Despite His Ugly Mug, "Doc Martin" Is Irresistible

Slate's guide to consuming culture.
Sept. 30 2010 11:33 AM

Despite His Ugly Mug, "Doc Martin" Is Irresistible

From time to time, a Slate staffer or critic offers up a favorite cultural pick for Procrastinate Better readers. Today's endorsement is from Slate foreign editor June Thomas.

/blogs/procrastinatebetter/2010/09/30/despite_his_ugly_mug_doc_martin_is_irresistible/jcr:content/body/slate_image

Why are so many British actors ugly? No, that isn’t fair, there are some gorgeous luvvies on the other side of the Atlantic. But doesn’t it sometimes seem that the main difference between British television and its U.S. counterpart is the relative pulchritude of the participants? On the international scale of hotness, American actors are rarely less than an 8, whereas at least half the actors in British TV shows oscillate between 4 and 7.

Advertisement

Martin Clunes is a 2; and there’s hardly anyone in Doc Martin , the TV show in which he plays the eponymous character, who rates more than a 3. (Caroline Katz, who plays Louisa, the doctor’s on-again, off-again love interest is a notable exception.) Not only is he ghastly to look at; Clunes’ Dr. Martin Ellingham is also a miserable, uptight git with no social skills whatsoever. Over the course of four seasons, he has never so much as loosened his tie, much less cracked a smile.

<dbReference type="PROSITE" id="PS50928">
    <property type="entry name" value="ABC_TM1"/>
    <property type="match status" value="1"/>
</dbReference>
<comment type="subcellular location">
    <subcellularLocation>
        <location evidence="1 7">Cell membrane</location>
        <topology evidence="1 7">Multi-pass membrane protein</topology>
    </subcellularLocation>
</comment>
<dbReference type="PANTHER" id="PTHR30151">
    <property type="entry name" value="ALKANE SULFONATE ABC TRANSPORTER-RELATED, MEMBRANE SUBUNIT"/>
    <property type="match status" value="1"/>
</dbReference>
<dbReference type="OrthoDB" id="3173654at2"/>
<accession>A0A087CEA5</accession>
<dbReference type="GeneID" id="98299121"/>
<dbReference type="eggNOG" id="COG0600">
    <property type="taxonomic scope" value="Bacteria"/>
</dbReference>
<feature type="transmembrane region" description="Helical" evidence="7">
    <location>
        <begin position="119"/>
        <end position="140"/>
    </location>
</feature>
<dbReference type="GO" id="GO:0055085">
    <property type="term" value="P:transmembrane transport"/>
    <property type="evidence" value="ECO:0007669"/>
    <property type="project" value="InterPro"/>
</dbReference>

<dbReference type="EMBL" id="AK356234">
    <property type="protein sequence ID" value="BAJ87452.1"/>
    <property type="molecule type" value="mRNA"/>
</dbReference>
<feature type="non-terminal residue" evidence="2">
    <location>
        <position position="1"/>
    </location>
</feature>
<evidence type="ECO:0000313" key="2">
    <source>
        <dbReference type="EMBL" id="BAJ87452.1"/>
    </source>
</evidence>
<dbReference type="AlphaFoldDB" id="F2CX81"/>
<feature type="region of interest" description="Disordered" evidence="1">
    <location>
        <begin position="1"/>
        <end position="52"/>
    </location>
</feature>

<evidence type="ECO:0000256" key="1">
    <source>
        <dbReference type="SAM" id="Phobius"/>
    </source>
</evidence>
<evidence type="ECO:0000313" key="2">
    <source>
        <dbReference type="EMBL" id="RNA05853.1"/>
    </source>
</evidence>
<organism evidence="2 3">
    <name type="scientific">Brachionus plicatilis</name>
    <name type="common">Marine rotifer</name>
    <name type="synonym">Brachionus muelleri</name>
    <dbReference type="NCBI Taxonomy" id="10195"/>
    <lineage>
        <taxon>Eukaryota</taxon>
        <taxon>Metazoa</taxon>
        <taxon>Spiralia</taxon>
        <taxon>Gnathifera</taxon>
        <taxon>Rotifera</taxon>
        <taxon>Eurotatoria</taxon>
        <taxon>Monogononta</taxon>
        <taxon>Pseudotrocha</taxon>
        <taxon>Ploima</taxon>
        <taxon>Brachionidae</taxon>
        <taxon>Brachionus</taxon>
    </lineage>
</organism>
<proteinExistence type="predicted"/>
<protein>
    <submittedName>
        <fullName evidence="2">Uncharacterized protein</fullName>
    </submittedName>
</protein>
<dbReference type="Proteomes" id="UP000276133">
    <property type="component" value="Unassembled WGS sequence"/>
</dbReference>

Ellingham was a top surgeon in London when he developed a crippling fear of blood; since he could no longer operate, he retreated to a tiny Cornish village and became the GP. In other words, your basic fish-out-of-water, gifted-doctor medical drama. Despite the unpromising setup, Doc Martin is sweet, stirring, and completely addictive. Perhaps it’s the gorgeous scenery, perhaps it’s the magnificent acting, or could it be the ugly mugs that make it so irresistible?

The four seasons of Doc Martin are available on DVD or for streaming via Netflix.

  Slate Plus
Working
Dec. 18 2014 4:49 PM Slate’s Working Podcast: Episode 17 Transcript Read what David Plotz asked a middle school principal about his workday.